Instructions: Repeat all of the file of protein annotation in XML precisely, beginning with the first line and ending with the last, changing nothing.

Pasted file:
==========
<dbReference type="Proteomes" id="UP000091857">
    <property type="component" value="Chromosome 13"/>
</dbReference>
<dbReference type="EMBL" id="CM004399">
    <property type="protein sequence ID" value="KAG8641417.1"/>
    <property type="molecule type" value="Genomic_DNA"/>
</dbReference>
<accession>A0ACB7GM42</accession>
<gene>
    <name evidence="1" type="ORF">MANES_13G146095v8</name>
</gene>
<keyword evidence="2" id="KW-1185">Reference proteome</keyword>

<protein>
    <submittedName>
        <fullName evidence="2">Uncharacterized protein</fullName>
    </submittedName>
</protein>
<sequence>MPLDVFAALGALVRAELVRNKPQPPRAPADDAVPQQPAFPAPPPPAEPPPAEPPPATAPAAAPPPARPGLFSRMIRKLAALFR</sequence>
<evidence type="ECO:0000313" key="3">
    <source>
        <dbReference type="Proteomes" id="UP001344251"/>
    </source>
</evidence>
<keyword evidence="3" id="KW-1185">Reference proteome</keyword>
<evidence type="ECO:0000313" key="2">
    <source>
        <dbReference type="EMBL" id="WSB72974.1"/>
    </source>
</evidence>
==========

<dbReference type="Proteomes" id="UP000091857">
    <property type="component" value="Chromosome 13"/>
</dbReference>
<dbReference type="EMBL" id="CM004399">
    <property type="protein sequence ID" value="KAG8641417.1"/>
    <property type="molecule type" value="Genomic_DNA"/>
</dbReference>
<accession>A0ACB7GM42</accession>
<gene>
    <name evidence="1" type="ORF">MANES_13G146095v8</name>
</gene>
<keyword evidence="2" id="KW-1185">Reference proteome</keyword>

<protein>
    <submittedName>
        <fullName evidence="2">Uncharacterized protein</fullName>
    </submittedName>
</protein>
<sequence>MPLDVFAALGALVRAELVRNKPQPPRAPADDAVPQQPAFPAPPPPAEPPPAEPPPATAPAAAPPPARPGLFSRMIRKLAALFR</sequence>
<evidence type="ECO:0000313" key="3">
    <source>
        <dbReference type="Proteomes" id="UP001344251"/>
    </source>
</evidence>
<keyword evidence="3" id="KW-1185">Reference proteome</keyword>
<evidence type="ECO:0000313" key="2">
    <source>
        <dbReference type="EMBL" id="WSB72974.1"/>
    </source>
</evidence>